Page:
final TimeZone target_timezone = TZ[America/Chicago]

Date today = D[D[now], target_timezone]

Time current_time = null

Time closing_time = T[4:20 PM, target_timezone]

Script

Start

Set current_time = new Time(today.getTime())

Accept (--Triggering Contact--)

...

If (current_time.after(closing_time))

     True

          /* We're closed */

     False

          /* We're open */

...

The key thing in the above script is that you cannot nest final variables, which makes using the following method invalid, but would have been nice:

Variables

final TimeZone target_timezone = TZ[America/Chicago]

final Date today = D[D[now], target_timezone]

Time current_time = new Time(today.getTime())

Time closing_time = T[4:20 PM, target_timezone]

So we had to resort to placing a Set step within the script to evaluate the current time value.  That's not all bad; it's just one step.  And I placed the Set step above the Accept step because I wanted it to be evaluated as close to when the call starts as possible.

And that's working with TimeZone support.

2. Time Ranges

The above was dealing with a simple "is it past X time?" conditional logic.  What if you wanted to ask the system if the current time was in between two times?

We'll keep things looking familiar for this next part, but do keep in mind that there are other ways to accomplish this task, this is just one of them.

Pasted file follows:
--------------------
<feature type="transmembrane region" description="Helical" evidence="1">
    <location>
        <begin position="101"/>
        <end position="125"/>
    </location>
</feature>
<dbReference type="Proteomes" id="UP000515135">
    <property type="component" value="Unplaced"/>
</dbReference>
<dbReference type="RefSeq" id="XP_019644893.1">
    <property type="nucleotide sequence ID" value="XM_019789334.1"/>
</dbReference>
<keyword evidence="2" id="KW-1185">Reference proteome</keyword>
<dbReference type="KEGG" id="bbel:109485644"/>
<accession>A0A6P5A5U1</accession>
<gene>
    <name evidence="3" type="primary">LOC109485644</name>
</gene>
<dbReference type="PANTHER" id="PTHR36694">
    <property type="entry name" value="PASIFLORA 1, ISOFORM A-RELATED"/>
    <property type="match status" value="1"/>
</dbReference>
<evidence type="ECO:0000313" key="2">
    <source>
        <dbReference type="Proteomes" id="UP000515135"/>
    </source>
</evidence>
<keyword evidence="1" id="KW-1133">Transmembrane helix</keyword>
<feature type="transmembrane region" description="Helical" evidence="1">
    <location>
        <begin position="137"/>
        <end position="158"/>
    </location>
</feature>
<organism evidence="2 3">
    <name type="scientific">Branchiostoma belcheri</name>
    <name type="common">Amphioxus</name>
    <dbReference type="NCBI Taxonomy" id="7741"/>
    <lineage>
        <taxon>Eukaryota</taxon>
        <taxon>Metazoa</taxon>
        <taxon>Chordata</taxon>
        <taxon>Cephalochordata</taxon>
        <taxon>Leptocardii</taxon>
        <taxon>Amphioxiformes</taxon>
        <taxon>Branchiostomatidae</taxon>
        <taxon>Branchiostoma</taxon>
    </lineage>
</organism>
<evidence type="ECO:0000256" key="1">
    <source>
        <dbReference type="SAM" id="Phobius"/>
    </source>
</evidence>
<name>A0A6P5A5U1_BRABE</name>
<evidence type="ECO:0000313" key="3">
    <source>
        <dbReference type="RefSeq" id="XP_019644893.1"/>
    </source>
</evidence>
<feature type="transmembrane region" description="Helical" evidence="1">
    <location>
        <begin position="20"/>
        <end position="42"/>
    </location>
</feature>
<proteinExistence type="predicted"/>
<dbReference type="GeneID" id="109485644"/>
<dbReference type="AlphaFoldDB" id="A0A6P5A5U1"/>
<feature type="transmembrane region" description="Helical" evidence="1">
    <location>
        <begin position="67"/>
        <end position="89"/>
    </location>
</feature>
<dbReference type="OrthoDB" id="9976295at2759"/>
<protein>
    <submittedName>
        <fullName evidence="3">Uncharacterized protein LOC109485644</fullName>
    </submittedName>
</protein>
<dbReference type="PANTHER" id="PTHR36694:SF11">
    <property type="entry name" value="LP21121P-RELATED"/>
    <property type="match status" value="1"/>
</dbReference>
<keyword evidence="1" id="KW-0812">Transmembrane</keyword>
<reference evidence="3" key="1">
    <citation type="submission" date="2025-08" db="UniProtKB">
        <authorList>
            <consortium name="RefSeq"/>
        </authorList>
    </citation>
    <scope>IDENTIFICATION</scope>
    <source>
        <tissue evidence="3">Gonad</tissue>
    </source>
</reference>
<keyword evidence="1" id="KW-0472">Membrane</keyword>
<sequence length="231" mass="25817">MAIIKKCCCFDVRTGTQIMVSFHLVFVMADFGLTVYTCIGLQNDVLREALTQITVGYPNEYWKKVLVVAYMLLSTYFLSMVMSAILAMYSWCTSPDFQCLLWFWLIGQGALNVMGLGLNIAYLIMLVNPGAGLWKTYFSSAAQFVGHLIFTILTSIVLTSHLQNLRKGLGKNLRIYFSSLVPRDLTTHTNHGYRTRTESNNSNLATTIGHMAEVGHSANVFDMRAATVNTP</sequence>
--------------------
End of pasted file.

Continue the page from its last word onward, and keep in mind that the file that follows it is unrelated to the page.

Say we wanted to know if we're open or not, and our business hours are 8:00am - 5:00pm (we'll skip on day of week for now and pretend we're open the same time everyday).

Variables

final TimeZone target_timezone = TZ[America/Chicago]

Date today = D[D[now], target_timezone]

Time current_time = null

Time opening_time = T[8:00 AM, target_timezone]

Time closing_time = T[5:00 PM, target_timezone]

Script

Start

Set current_time = new Time(today.getTime())

Accept (--Triggering Contact--)

...

If (current_time.after(opening_time) && current_time.before(closing_time))

     True

          /* We're Open */

     False

          /* We're Closed */

...

That should look pretty straight forward to you.  I think this is how most people are using business hours logic: a single time window during the day.  I hope it also reads very easily as "If the current time is after our opening time and the current time is also before our closing time, then we're open, otherwise we're closed."

Don't forget that Time objects go down to the millisecond, so even though I am asking if it's "after" and "before" as opposed to "on or after" and "on or before", we're talking the difference of 1000th of a second.  To me that's nothing to worry about.

Let's step it up one level and work with three different time ranges (normal business hours, pre-closing hours, and closed hours).  I have seen before, a call center partially shutdown during non-busy time periods and offer limited services, or staff minimally during these periods.